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SPORTVIEW

Sox DVD set bangs out hits

You've never seen anything like this, because, frankly, there's never been anything like this to see: a boxed-set ''collector's edition" of 12 DVDs from the 2004 Red Sox championship season.

Major League Baseball Productions and A&E Home Video collaborated on the set, which is a groundbreaking effort for several reasons. It's the first time MLB has offered full, unedited games on DVD. That's 11 games in all -- the seven games against the Yankees in the ALCS and the four World Series games -- and a 12th DVD contains bonus features.

Of course, it doesn't come cheaply; suggested retail price is $129.95. The set, which went on sale last Tuesday, will be a must-have for many homes in Red Sox Nation, as the Encyclopedia Britannica of the postseason. Still, the feeling here is that NESN's ''Faith Rewarded" -- the edited version of the season, from spring training to the ''rolling rally" victory parade -- is the definitive time capsule from 2004.

If there was one postseason game to watch besides the clinching Game 4 of the World Series, it was Game 4 of the ALCS, with the Sox trailing the Yankees, three games to none, and a Fenway fan hanging out the sign: ''Make history, or we're history." That was the DVD the MLB folks included with the promotional material.

The game, won by David Ortiz's two-run homer in the 12th, lasted 5 hours 2 minutes. If you ever wondered how much of that time went to commercials, subtract the 4:07 running time for this video (between-innings commercials are the only items deleted from the telecast) and you get 55 minutes of Fox commercials and promos.

Some features of the set:

  • 35 hours of game coverage, plus another three hours of bonus features on the 12th disc.

  • The sleeves of the 11 game DVDs have the full box scores and game play-by-play with other notes and quotes in a format called ''Sleevestats."

  • The three-hour bonus disc contains the complete ''2004 World Series Film," plus wireless on-field audio from Ortiz, Johnny Damon, Kevin Millar, and Mike Timlin.

    Run time

    For track and field fans, the price is right: $4.95 for 58 hours of video from the World Track and Field Championships in Helsinki that begin Saturday and run through a week from Sunday. But there's a catch: It's a webcast available to high-speed broadband customers. The deal was put together by World Championship Sports Network (www.wcsn.com) in collaboration with USA Track & Field and Major League Baseball Advanced Media, which is handling the technical aspects of the video.

    Early subscribers got to watch last Friday's Bislett Games from Norway in a test run for the system. The quality left organizer Claude Ruibal, CEO of WCSN, ecstatic. ''We're past due for fans to be able to follow these events from home," he said.

  • The webcast commentary will be the British feed, with Steve Ovett, Peter Matthews, and Sean Pickering scheduled to be on-site. The US coverage, mostly on PAX, will be hosted by Dwight Stones in WCSN's Los Angeles studios with Lewis Johnson, Carol Lewis, and Dan O'Brien reporting live from Helsinki on how American competitors fared.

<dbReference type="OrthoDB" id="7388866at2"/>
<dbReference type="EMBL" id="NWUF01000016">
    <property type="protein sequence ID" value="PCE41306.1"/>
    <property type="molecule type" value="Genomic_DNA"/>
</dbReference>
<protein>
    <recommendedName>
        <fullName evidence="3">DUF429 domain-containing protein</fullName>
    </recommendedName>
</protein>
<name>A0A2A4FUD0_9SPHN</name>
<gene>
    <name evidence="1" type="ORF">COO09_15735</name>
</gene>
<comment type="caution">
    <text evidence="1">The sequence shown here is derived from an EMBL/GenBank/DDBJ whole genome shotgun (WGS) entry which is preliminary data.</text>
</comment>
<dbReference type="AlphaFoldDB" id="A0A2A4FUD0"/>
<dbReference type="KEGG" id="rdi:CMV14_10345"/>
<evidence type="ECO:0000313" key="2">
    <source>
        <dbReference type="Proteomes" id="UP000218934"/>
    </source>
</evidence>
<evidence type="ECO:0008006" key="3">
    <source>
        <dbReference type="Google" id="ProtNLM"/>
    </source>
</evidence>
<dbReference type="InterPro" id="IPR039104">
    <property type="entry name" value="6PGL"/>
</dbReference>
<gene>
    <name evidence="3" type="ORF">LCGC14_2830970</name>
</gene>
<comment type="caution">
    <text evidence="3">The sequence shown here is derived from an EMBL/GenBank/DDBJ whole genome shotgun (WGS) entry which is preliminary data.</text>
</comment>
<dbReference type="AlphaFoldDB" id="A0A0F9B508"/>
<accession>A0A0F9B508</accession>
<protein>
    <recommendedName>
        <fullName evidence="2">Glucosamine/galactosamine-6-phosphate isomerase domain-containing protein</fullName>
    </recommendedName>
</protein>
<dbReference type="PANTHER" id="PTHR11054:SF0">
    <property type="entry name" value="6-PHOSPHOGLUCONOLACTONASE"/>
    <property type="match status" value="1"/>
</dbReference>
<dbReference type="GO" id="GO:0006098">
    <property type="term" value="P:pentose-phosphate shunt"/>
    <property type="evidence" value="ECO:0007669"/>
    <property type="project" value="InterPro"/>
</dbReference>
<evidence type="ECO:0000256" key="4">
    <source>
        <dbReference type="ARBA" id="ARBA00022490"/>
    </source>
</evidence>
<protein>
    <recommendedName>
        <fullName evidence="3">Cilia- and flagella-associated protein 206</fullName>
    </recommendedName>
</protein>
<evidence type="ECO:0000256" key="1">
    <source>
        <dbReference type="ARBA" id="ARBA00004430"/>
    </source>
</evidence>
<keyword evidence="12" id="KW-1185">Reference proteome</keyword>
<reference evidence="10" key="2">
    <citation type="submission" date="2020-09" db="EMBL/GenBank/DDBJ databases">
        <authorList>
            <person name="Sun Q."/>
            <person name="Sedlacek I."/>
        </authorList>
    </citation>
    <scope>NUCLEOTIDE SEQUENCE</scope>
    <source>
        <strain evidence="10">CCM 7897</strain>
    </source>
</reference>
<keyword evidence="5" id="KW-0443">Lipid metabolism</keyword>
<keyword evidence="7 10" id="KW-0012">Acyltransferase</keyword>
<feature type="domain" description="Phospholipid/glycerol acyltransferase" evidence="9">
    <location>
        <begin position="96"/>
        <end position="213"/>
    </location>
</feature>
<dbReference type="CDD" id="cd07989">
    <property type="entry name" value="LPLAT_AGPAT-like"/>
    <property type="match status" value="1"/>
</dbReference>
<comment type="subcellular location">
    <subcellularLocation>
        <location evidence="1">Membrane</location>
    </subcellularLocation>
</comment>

PAX is carrying an hourlong recap each day (4 p.m. on weekends, 5 p.m. on weekdays), the only actual TV coverage available in the US. That coverage will be available at the www.wcsn.com website along with the live webcasts.

    Theater district

    Don Orsillo called Sunday's Fenway love-in with Manny Ramirez the most amazing moment of his five seasons on the job, with the footnote that Fox covered the ALCS and World Series. ''There was so much theater involved," said Orsillo, ''and the fans were into it, looking in the dugout to see first if Manny was there and then if he was coming out to hit. The only thing that's come close to it this season was Curt Schilling's walk to the bullpen and then his walk in to the mound for that first relief appearance." The final two quarter-hours of Sunday's game did mega-rating numbers -- 19.5 and 20.0 -- and the game did a 16.6 overall . . . Are the Sox as constituted strong enough for more postseason success? That will be among the topics tomorrow night when the Globe's Gordon Edes, Jackie MacMullan, and Bob Ryan join host Bob Neumeier on ''Sports Plus" (NESN, 5:30 and 11:30 p.m.).

    Setting up camp

    Patriots training camp has been a popular place for the media. Sirius Radio's national ''The End Zone" show was live from Foxborough Saturday with Pat Kirwan and Steve Cohen. NESN's ''Sports Desk" has set up a satellite set with Paul Devlin serving as a cohost with Hazel Mae back in the NESN studios. ESPN's ''NFL Live" cohosts Sean Salisbury and Mark Schlereth already have addressed the Patriots' situation. Salisbury: ''I think this team is still primed to win, and, until somone knocks the heavyweight champ out, there are no split decisions." Schlereth: ''Tedy Bruschi is five game-changing plays a game, week in and week out. [With his loss], coupled with the loss of both coordinators, the Patriots may no longer stand alone at the top of the NFL." . . . Former Patriot Russ Francis makes his debut with ''The Russ Francis Show" Saturday on Concord, N.H.'s WTPL (107.7-FM) from 9 a.m.-noon. . . . Both CBS and TNT will have next week's PGA Championship available in high definition.

    Bill Griffith's e-mail address is griffith@globe.com.

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